The characterization done by Fo2.2.1 is are from optical property point of
view, which is very important of understanding the static optical
The equalization need different parameters, time domain frequency response
with the information of amplitude, phase versus frequency, and the dynamic
nature of the response and error correction rate relative to fiber motions.
Furthermore, one has to define, how far we intend to deal with the DMD
caused BW deficiency based on the installed MM fiber, then we can setup the
target specifications for equalization circuit to be designed.
In all, the timing related parameters, and time domain frequency responses
will be established.
If we have time, eventually we will get some meaningful result. This is
reason, I have proposed 5 PMDs to allow each PMD opportunity to be improved
Edward S. Chang
NetWorth Technologies, Inc.
From: Gair Brown [mailto:gdbrown@xxxxxxxxxxxxx]
Sent: Friday, July 21, 2000 2:15 PM
To: Edward Chang
Subject: Re: Equalization
The characterization has already been done by FO-2.2. I believe Mike
Hackert's working group has a ton of data on the frequency response of
RML compliant fibers.
Edward Chang wrote:
> It is interesting. You ,may like to share your results with us?
> However, fiber dispersion and DMD is not exactly the same thing.
> The linear dispersion proportional to cable length is straight forward,
> dispersion related to the non-linear DMD is different. We need
> Edward S. Chang
> NetWorth Technologies, Inc.
> Tel: (610)292-2870
> Fax: (610)292-2872
> -----Original Message-----
> From: owner-stds-802-3-hssg@xxxxxxxx
> [mailto:owner-stds-802-3-hssg@xxxxxxxx]On Behalf Of Rohit Sharma
> Sent: Thursday, July 20, 2000 9:21 PM
> To: HSSG
> Subject: RE: Equalization
> i believe DMD can be (has been) modelled as a Rayleigh multipath fading
> channel and fast Decision Feedback Equalization (DFE) techniques with RLS
> (Recursive Least Squares) or LMS (least mean squares) algorithms applied
> rapid convergence with a short training sequence (# of bits roughly equal
> the # of taps). J. Winters and cohorts in IEEE Transaction (1990 - will
> out exact ref. tomorrow) and Stanford ISL with John Cioffi did a bunch of
> work in this area in 1991-95 timeframe.
> part of my grad studies demonstrated an 11 (goes to 11!) tap adaptive
> optoelectronic filter to equalize dispersion in mmf for 1 and 2.5 Gbps
> signals. Similar results were shown by other researdch groups using
> electrical equalization with bipolar taps and DFE structures. some basic
> simulation results are available (and were published in Optics Letters)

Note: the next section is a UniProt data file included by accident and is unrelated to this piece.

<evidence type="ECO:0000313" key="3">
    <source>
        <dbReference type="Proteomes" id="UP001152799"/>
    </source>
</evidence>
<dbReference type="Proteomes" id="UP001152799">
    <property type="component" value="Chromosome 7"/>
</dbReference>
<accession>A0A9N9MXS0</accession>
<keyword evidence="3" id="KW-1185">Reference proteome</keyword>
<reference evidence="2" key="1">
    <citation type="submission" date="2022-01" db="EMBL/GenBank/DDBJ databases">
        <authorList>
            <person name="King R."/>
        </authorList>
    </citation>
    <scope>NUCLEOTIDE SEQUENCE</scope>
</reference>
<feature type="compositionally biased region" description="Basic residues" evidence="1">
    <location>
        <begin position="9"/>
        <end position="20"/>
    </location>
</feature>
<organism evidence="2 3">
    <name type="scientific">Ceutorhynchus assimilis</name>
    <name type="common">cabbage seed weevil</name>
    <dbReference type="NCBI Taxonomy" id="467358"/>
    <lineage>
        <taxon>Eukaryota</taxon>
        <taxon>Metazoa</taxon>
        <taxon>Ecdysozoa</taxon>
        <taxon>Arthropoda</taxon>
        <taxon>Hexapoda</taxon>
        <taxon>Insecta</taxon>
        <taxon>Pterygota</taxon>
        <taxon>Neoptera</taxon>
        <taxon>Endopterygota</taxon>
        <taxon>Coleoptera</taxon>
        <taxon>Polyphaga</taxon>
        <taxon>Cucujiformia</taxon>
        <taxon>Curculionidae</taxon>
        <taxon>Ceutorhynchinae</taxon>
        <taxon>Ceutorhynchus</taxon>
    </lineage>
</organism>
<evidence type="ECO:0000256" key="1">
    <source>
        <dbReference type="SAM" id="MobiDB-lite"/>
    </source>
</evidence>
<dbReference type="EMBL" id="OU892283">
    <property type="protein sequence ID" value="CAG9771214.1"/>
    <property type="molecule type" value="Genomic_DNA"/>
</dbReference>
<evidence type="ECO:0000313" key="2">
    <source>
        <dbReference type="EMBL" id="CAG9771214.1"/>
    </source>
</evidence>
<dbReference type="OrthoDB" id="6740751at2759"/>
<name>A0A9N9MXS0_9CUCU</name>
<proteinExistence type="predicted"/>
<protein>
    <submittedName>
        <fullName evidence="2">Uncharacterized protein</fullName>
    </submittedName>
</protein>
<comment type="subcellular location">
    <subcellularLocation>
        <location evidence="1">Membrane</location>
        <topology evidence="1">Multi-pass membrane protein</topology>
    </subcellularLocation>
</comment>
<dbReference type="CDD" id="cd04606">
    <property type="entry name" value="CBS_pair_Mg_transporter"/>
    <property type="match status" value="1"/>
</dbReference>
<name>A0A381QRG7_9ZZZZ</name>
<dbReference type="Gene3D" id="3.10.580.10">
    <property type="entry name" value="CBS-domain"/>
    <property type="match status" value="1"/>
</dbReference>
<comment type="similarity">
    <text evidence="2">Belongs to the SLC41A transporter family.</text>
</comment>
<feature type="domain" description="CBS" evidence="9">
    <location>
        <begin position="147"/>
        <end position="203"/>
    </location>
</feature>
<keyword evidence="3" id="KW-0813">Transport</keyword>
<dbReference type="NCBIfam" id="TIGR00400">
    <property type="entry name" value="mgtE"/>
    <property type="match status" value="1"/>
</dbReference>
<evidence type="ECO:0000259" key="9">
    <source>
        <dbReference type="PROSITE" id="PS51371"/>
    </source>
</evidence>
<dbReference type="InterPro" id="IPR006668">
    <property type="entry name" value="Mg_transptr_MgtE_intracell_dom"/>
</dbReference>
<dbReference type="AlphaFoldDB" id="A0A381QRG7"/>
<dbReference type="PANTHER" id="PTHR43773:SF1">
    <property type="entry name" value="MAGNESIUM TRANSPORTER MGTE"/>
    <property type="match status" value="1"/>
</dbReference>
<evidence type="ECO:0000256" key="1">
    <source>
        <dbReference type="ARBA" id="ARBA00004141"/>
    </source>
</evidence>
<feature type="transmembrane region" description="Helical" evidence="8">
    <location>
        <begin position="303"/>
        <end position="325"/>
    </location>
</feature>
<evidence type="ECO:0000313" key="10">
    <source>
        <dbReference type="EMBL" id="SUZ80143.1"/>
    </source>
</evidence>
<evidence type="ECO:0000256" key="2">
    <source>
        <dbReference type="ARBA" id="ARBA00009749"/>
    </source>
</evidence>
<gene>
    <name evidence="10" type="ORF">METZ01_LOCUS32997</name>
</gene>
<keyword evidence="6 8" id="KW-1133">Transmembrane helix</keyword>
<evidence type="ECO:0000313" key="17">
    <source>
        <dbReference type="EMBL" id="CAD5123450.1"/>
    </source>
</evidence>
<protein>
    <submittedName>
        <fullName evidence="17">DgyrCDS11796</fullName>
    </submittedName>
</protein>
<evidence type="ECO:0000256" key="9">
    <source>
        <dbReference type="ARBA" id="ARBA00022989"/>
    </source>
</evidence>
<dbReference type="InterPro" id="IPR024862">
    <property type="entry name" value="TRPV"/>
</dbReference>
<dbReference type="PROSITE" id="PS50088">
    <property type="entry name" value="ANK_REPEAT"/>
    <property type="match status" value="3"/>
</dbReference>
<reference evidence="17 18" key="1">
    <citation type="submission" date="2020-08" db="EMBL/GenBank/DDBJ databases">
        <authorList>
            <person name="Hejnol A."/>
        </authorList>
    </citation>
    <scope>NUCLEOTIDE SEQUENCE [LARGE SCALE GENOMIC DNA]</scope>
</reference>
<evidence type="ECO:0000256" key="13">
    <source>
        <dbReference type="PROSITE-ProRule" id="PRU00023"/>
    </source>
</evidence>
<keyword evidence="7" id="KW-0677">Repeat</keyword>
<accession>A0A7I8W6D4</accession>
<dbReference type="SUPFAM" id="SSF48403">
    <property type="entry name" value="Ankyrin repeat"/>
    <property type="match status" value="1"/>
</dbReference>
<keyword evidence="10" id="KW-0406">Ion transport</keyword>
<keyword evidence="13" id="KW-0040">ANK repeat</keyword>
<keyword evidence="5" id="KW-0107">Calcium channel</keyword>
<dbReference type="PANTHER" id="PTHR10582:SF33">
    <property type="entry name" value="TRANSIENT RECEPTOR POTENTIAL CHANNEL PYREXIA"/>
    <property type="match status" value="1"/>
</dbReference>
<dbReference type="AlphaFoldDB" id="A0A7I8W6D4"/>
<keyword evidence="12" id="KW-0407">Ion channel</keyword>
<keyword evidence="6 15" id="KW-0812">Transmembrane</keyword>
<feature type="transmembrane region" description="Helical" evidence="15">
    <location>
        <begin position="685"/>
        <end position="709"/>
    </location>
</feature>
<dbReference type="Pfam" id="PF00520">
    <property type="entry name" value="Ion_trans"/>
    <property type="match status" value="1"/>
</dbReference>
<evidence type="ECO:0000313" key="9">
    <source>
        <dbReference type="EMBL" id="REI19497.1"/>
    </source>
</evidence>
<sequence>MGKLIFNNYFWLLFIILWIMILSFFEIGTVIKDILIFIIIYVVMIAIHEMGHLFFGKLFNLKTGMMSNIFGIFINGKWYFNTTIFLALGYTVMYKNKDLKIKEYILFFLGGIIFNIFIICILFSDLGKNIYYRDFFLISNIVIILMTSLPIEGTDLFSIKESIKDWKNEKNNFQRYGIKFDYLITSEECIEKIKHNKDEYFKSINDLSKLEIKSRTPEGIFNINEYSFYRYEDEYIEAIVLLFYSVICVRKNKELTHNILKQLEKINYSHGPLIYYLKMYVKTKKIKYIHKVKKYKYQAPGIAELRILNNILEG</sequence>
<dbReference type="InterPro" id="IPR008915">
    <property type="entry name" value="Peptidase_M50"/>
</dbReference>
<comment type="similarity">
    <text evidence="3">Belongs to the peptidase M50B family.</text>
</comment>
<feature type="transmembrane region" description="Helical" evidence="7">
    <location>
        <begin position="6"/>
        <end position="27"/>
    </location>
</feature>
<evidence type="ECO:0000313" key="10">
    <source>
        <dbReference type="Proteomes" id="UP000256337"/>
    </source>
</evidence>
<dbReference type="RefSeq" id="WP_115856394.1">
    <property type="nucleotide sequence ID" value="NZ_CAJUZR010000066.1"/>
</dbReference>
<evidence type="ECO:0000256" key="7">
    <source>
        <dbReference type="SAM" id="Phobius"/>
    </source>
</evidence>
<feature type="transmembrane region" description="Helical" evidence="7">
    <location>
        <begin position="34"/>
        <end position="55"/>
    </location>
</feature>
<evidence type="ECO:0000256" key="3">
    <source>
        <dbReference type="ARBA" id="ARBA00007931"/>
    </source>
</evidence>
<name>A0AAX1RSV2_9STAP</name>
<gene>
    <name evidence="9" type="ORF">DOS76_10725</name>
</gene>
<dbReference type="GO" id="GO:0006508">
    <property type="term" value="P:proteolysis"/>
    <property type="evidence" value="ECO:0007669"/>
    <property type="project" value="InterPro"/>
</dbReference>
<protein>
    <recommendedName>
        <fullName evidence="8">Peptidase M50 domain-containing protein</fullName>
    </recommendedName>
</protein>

> if anyone is interested, send me email and that will prompt me to dig
> through any relevant results i have...
> Rohit Sharma
> ONI Systems.
> > -----Original Message-----
> > From: Jonathan Thatcher
> > [mailto:Jonathan.Thatcher@xxxxxxxxxxxxxxxxxxxx]
> > Sent: Thursday, July 20, 2000 4:07 PM
> > To: 'vipul.bhatt@xxxxxxxxxxx'; HSSG
> > Subject: RE: Equalization
> > Vipul,
> > You have really caught my attention on this one. What exactly is a "
> > time-variant impulse?"
> > jonathan
> > >-----Original Message-----
> > >From: Vipul Bhatt [mailto:vipul.bhatt@xxxxxxxxxxx]
> > >Sent: Thursday, July 20, 2000 1:46 PM
> > >To: HSSG
> > >Subject: RE: Equalization
> > >
> > >
> > >
> > >Rich,
> > >
> > >I was skeptical, like you, about the ability of equalization to
> > >overcome DMD. I still am. But what made me more open minded is my
> > >willingness to examine two key propositions: DMD behavior can be
> > >approximated as that of a fading multipath channel. And equalization
> > >can overcome the effect of a fading multipath channel.
> > >
> > >Why fading multipath? Consider this. A multimode fiber with DMD is
> > >seen by an optical signal as a channel that propagates various
> > >portions of its energy (modes) through a refractive index profile
> > >that is sharply different (at places) than intended. The propagation
> > >velocity of a mode depends on refractive index. Over distance, on
> > >average, some modes will have a cumulative average of a low (lower
> > >than intended) refractive index path, thereby abnormally decreasing
> > >their path delay, while others may not. In some bad cases, a bit
> > >arriving at the receiver is almost split in two or three replicas.
> > >And the amplitude of each replica is changing dynamically. Guess
> > >what, that is not far from the behavior of a fading multipath
> > >channel. Equalizers that deal with this phenomenon are used in TV
> > >de-ghosting circuits and digital radio.
> > >
> > >To an equalization expert, DMD may not look so challenging - it's
> > >just another channel with randomly time-variant impulse
> > >response...:-)
> > >
> > >But then, we both are putting the cart before the horse. Let's wait
> > >to hear some presentations from equalization experts. Even if it can
> > >be done, I will want to know whether it can be done cost-effectively
> > >and on time. Our discussion should serve as a guide to them about
> > >what we would like to hear.
> > >
> > >Thanks,
> > >Vipul
> > >
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